Published in The Marker, 19 July 2016. Written by Michal Schwartz and Wafa Tiara
The precarious employment of migrant laborers causes unemployment among Israelis willing to work in agriculture, particularly Arab women
Marketing vegetables directly from grower to consumer in farms and town squares around the country is the latest trend in Israel. Growers are protesting the high cuts taken by middlemen, which makes agriculture all but unfeasible while pushing up consumer prices. At the same time, they are appealing directly to consumers who enjoy cheaper produce while supporting Israeli farmers who nurture the soil of the homeland, and also throwing a punch at the large corrupt supermarket conglomerates.
The problem is that the Israeli public, which supports growers who protest injustice, are not aware that the growers themselves are also part of the cause of injustice – Israelis don’t stop to ask themselves who is working in the fields and greenhouses throughout the land. The agricultural sector in Israel is underwritten by a workforce of some 25,000 Thai laborers and 1,000 Sri Lankan laborers, who are willing to work far longer than eight hours a day for minimum wage. These migrant laborers fill some 60% of agricultural jobs in Israel.
Moreover, a program has recently been announced to train students from developing countries to use innovative Israeli agricultural technologies which, in practice, will act as a conduit for bringing further laborers to the Israeli agricultural sector. The number of students who have arrived has already reached 4,000, which is 16% of all migrant agricultural labor in Israel, and each year this number increases. It turns out that since 2013, when Israel and Thailand signed an agreement on increasing the sum that workers pay to contract labor firms, these firms have found a way of bringing cheap workers under the guise of training – and the number of students in the program tripled.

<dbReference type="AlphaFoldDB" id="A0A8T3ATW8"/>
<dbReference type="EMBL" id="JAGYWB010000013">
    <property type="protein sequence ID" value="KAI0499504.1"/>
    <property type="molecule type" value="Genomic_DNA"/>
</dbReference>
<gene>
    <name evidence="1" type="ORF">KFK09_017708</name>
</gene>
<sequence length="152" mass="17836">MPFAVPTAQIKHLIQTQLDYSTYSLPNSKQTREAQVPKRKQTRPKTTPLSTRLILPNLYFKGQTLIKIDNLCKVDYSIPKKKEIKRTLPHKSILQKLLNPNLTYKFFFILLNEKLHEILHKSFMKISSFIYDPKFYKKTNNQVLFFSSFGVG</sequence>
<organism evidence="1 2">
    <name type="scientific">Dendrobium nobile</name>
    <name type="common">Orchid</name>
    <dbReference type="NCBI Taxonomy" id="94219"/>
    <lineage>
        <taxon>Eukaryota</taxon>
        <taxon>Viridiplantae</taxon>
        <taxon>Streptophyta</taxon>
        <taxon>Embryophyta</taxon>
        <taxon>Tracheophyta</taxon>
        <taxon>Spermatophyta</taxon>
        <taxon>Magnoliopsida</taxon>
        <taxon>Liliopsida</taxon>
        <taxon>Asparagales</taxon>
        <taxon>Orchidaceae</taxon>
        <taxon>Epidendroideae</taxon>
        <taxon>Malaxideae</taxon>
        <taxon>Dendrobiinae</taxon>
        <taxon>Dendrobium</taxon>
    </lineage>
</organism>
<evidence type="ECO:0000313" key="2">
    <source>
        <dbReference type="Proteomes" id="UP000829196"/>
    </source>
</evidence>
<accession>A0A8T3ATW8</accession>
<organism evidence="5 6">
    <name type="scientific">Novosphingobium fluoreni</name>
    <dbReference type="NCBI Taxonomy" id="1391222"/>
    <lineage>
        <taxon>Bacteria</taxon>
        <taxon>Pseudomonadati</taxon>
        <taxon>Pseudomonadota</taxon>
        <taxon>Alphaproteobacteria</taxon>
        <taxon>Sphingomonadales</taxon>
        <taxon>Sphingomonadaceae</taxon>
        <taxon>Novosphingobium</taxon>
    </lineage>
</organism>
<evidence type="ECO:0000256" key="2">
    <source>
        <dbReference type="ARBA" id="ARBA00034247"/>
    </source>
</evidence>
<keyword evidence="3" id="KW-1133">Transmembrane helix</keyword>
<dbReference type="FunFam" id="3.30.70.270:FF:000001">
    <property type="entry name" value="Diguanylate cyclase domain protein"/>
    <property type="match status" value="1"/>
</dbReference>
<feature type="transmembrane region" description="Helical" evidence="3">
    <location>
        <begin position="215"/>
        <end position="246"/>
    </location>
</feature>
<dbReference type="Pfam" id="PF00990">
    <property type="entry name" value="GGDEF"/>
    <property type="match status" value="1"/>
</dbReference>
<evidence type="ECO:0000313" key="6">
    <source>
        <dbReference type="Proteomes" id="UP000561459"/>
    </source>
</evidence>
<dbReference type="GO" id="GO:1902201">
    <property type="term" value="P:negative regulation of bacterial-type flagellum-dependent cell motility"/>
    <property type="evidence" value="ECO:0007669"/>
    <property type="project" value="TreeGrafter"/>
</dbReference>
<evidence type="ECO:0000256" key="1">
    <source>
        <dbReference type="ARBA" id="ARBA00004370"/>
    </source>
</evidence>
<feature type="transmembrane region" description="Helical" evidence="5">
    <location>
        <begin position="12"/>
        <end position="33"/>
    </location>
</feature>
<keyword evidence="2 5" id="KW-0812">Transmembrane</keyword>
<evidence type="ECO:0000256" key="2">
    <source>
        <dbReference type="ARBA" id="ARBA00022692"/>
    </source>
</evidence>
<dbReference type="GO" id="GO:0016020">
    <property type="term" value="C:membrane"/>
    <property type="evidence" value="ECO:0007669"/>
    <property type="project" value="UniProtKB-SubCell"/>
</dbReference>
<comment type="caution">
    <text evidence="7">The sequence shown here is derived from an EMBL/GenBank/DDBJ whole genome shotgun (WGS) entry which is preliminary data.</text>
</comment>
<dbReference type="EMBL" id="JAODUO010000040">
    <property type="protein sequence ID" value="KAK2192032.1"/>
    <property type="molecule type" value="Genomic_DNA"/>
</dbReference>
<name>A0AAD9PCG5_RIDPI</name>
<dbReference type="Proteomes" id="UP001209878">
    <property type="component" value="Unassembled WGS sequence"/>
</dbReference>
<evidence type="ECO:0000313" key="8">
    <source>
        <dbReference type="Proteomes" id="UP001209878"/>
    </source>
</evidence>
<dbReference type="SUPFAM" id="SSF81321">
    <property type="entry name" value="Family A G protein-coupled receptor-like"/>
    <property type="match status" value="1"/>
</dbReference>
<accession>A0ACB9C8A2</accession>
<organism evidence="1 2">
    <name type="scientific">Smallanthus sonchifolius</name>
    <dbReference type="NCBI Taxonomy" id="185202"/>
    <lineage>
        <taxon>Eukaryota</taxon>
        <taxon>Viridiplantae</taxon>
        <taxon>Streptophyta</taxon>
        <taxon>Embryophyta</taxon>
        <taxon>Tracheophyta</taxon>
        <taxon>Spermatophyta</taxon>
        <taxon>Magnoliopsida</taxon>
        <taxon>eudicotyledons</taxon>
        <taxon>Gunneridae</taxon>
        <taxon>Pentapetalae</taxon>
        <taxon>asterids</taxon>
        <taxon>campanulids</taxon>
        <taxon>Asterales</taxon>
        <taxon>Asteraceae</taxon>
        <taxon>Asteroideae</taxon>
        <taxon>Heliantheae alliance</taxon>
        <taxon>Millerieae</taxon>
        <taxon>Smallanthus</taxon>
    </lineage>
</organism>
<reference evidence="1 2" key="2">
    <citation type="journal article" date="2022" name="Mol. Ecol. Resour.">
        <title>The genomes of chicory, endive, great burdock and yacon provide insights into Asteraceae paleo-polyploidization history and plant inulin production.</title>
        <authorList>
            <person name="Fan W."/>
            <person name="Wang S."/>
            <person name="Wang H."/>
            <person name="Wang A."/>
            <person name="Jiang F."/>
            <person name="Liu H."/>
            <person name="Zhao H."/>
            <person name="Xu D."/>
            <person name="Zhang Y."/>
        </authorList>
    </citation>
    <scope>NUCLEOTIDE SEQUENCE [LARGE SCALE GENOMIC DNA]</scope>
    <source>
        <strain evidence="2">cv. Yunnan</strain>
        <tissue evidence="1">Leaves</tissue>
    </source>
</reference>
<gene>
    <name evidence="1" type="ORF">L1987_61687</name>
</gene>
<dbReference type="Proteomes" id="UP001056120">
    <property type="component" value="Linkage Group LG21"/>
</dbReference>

This precarious work for migrant labor causes unemployment among Israelis who are willing to work in agriculture as a way out of poverty – in particular Arab women. These women cannot compete with cheap labor which is available 24 hours a day, therefore they are cast aside. Of 422,000 Arab Israeli women between the ages of 19 and 65, only 33% are employed, compared with 83% of Jewish women in the same age group. The main reason for this is the lack of jobs, which is a chronic problem in Arab towns.
The lower the level of education among Arab women, the higher the unemployment. Most Arab women, some 76%, have 12 years’ education or less, and only 28% of these are employed. This is the group which actively seeks work in agriculture. These women could be taken on in this sector and thus climb out of poverty, and it wouldn’t cost the government a penny. However, contrary to recommendations from economists at the Finance Ministry and the Bank of Israel, the governments of Israel have encouraged the agricultural sector to become dependent on migrant labor, instead of subsidizing this sector as common in Western countries and support jobs for Israelis.
Arab women too, just like growers, need to earn a respectable living. Agriculture can and must contribute to this, because growers’ and governments’ addiction to cheap labor also harms agriculture, which lags behind in modernization and efficiency. It also harms the economy in general. The OECD long ago noted the low rate of workforce participation among Arab women in Israel as hindering the growth of the economy. The government itself decided to gradually decrease the number of migrant laborers and increase the number of Arab women in employment to 41% by 2020 – but in practice its policies encourage unemployment.
You don’t need to be an economist to understand that the addition of some 30,000 women working in agriculture for the minimum wage will increase GDP, decrease the number of those dependent on social security handouts, reduce socioeconomic disparities, and boost the Israeli economy as a whole. But for the government, it’s business as usual: nice words and no action.
The authors lead the Women in Work project of the worker’s organization WAC-MAAN
Translated by Yonatan Preminger